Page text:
- Use various tools to debug, optimize, and publish apps
- Develop for the web
- Test the same page, application, or site in a variety of browsers
- Develop web applications against a server identical to Internet Information Services (IIS)
- Develop for the cloud
- Develop, deploy, and test applications and services for Windows Azure
- Use profiling tools to identify the possible causes of poor performance
- Use Visual Studio LightSwitch templates to implement common application logic
- Develop for SharePoint
- Accelerate project development with project templates and design tools
- Ensure that sites function correctly with testing and optimization facilities
- Use a deployment wizard to package a SharePoint site and upload it to a web server
For organizations that do not need the full functionality of Visual Studio, Microsoft offers free, downloadable Express editions.
Microsoft Developer Network (MSDN) Subscription
This version of Visual Studio includes a two-year subscription to the Microsoft Developer Network (MSDN). Visit the Microsoft site to learn which MSDN benefits this product includes.
To activate the MSDN subscription, you must perform an additional step while retrieving your license keys from the Microsoft Volume Licensing Service Center website: click Subscriptions in the VLSC menu bar and follow the MSDN link to enter information about the subscribing user. When the process is complete, the user will receive an email with a subscriber ID and directions to the MSDN website.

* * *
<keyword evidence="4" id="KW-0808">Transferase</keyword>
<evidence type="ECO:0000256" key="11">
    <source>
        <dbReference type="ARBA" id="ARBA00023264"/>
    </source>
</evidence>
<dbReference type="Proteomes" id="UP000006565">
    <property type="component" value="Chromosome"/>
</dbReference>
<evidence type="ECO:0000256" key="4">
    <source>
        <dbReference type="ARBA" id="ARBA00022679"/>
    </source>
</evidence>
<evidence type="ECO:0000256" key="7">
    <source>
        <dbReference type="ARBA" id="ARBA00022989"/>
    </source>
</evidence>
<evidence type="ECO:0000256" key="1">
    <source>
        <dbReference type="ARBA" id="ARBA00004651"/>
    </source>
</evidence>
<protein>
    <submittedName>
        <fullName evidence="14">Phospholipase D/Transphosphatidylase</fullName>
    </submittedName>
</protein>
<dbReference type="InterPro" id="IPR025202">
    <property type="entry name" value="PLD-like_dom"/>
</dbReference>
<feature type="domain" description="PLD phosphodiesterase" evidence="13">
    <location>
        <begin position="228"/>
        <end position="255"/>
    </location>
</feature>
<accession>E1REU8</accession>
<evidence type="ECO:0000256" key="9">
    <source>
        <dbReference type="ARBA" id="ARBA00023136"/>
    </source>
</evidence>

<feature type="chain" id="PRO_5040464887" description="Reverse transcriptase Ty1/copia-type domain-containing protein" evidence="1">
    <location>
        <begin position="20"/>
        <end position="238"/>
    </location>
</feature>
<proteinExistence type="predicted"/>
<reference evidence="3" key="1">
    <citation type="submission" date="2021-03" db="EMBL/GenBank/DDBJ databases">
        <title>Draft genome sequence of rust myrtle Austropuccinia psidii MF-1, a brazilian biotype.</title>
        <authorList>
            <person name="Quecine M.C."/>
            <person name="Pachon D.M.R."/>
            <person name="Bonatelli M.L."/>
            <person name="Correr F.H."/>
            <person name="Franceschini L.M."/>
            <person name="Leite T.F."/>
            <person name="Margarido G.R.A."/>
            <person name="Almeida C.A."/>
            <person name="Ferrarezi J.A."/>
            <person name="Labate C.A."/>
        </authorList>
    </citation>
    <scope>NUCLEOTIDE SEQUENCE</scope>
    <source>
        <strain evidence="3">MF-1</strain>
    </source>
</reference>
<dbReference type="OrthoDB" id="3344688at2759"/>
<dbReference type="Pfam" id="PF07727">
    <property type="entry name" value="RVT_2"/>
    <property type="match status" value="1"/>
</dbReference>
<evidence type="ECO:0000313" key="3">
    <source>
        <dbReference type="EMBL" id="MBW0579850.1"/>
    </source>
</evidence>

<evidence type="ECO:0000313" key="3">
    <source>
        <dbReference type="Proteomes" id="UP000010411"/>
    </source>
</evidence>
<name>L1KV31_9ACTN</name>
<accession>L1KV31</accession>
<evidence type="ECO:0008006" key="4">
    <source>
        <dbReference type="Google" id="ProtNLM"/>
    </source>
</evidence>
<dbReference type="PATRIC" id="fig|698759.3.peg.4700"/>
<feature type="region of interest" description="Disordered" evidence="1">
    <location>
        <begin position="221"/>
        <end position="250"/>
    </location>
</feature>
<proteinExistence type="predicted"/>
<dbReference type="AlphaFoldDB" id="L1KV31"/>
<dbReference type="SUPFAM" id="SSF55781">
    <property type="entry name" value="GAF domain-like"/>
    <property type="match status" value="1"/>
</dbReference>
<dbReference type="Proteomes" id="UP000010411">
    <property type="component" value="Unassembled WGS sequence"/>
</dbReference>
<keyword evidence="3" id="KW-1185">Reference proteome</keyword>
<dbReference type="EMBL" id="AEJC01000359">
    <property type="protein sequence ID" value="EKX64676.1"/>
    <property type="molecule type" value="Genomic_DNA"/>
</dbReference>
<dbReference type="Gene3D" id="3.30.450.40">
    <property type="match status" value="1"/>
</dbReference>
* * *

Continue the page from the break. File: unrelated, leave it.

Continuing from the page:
Obtaining This Product
Installing this product requires you to download the software from the Microsoft Volume Licensing Service Center (VLSC) and enter a license key. You can download any available version or language for your product.
The license key allows you to install the product on as many computers as you have received licenses for. This quantity is specified in the email you receive from TechSoup after you request this product.
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Expect two emails:
- When your donation request has been approved, TechSoup will send a message to your organization email address. This email will confirm the number of licenses you have requested and provide information about how to use the VLSC once Microsoft accepts your license agreement. Make sure the email address in your organization details is up to date by visiting your account.
- Microsoft will send an email welcoming your organization to the VLSC. This email will indicate that Microsoft has accepted your license agreement. After you receive this email, you'll be able to follow the steps in the first email you received from TechSoup to obtain your donation through the VLSC.